High-grade Atrioventricular Block in Pilot
To Pace or Not to Pace
Background: Atrioventricular (AV) block is a threatening condition that caused sudden loss of consciousness and death, notably if happened to aircraft pilot will compromise the reliability of flight operations and safety. Cardiac arrhythmia is well known as one of the main disqualifier for loss of flying license, and discriminating between benign and potentially significant rhythm abnormalities remains a challenge. The present case describes the electrophysiological feature of a high-grade AV block in an aircraft pilot.
Case illustration: A 60-year-old male worked as commercial aircraft pilot presented with asymptomatic high-grade AV block during inflight Holter monitoring. He had never experienced any remarkable symptoms nor history of near syncope, but had a history of percutaneous coronary intervention (PCI) with one stent at left circumflex (LCx) coronary artery. Electrophysiology (EP) study revealed AH interval of 105 ms, HV interval of 50 ms, AV node effective refractory period of 280 ms and Weckenbach point of 330 ms, suggesting a normal EP study. Stimulation with atrial pacing and ATP showed prolongation of AH interval without changes in HV interval, showing the presence of a supra-Hisian AV node dysfunction. The highly demanding physiological environment in aircraft elucidate the likelihood of vagotonic cause of his condition and pacemaker implantation was not warranted.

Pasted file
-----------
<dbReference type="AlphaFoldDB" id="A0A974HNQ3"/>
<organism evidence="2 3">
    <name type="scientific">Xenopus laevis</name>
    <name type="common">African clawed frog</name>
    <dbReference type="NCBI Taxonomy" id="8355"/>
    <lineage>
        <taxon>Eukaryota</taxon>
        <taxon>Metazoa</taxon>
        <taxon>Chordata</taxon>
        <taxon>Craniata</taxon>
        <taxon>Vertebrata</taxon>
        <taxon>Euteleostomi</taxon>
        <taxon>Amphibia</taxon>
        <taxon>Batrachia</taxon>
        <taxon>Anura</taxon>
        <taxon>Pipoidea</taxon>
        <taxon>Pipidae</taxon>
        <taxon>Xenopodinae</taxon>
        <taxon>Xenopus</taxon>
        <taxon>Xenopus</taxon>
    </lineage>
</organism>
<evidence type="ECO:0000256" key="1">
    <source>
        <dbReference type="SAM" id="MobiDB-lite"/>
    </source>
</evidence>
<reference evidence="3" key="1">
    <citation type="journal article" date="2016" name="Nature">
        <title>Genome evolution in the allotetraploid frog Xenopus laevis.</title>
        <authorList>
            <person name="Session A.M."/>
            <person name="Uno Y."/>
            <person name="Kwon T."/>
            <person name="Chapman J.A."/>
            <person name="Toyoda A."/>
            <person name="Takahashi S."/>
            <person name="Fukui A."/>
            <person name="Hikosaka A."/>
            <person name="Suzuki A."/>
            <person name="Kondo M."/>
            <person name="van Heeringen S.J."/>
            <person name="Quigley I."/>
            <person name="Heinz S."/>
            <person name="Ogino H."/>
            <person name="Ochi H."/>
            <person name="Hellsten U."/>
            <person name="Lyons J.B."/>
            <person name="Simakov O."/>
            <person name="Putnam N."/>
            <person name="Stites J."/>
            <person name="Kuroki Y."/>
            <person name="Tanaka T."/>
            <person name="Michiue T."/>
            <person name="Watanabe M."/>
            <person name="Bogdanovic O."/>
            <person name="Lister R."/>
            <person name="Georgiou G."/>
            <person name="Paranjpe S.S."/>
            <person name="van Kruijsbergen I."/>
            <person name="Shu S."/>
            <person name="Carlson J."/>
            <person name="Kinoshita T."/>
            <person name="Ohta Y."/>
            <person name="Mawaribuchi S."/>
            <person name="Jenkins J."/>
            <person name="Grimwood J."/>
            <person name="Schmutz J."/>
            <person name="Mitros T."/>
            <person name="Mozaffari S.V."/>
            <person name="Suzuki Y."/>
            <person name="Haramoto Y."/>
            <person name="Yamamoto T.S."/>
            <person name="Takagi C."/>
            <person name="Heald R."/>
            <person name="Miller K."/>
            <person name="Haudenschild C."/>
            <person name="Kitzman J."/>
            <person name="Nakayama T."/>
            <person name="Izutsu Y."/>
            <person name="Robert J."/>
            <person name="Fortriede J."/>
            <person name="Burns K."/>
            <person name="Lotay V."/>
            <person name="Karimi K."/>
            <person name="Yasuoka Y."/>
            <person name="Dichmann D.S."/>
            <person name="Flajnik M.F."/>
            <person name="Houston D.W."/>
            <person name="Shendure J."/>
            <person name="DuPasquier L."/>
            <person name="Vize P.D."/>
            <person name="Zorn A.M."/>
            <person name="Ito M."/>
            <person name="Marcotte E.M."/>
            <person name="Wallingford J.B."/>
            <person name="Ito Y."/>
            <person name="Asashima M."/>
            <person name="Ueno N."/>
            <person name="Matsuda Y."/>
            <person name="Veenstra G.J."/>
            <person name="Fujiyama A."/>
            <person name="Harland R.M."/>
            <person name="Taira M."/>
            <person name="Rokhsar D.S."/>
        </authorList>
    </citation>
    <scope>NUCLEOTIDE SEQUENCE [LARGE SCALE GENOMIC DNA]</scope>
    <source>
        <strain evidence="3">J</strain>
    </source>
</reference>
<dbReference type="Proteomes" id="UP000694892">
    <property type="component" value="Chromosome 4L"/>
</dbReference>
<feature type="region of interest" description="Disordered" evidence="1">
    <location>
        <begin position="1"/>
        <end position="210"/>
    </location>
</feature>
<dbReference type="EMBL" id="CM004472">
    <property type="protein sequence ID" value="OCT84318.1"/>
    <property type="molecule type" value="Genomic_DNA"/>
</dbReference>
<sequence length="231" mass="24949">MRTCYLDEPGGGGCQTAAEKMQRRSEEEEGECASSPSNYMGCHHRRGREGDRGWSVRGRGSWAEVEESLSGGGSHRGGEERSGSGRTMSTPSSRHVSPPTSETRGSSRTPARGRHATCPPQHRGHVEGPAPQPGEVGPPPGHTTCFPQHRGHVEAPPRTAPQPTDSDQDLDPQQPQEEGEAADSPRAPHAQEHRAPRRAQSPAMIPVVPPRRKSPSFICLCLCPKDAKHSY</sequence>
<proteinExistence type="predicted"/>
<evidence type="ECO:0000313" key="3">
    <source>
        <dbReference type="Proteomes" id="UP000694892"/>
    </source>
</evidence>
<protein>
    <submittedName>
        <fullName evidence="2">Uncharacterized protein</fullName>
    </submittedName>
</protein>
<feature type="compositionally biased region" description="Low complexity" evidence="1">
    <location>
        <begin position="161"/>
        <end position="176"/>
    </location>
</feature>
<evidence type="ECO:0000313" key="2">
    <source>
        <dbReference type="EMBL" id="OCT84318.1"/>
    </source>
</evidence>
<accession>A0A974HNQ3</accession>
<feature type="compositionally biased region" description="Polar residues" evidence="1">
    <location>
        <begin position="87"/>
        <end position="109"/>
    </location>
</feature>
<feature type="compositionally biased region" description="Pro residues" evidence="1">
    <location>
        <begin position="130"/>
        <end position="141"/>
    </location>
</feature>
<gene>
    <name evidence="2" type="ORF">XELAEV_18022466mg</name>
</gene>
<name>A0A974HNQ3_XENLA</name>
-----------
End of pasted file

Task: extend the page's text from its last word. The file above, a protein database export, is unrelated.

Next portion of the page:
Conclusion: Atrioventricular (AV) block is an AV conduction disorder that can manifests in various symptoms and severity. Electrophysiology study is considered as a modality to locate the site of block that allows the avoidance of unnecessary permanent pacing and the appropriate prophylactic pacing.
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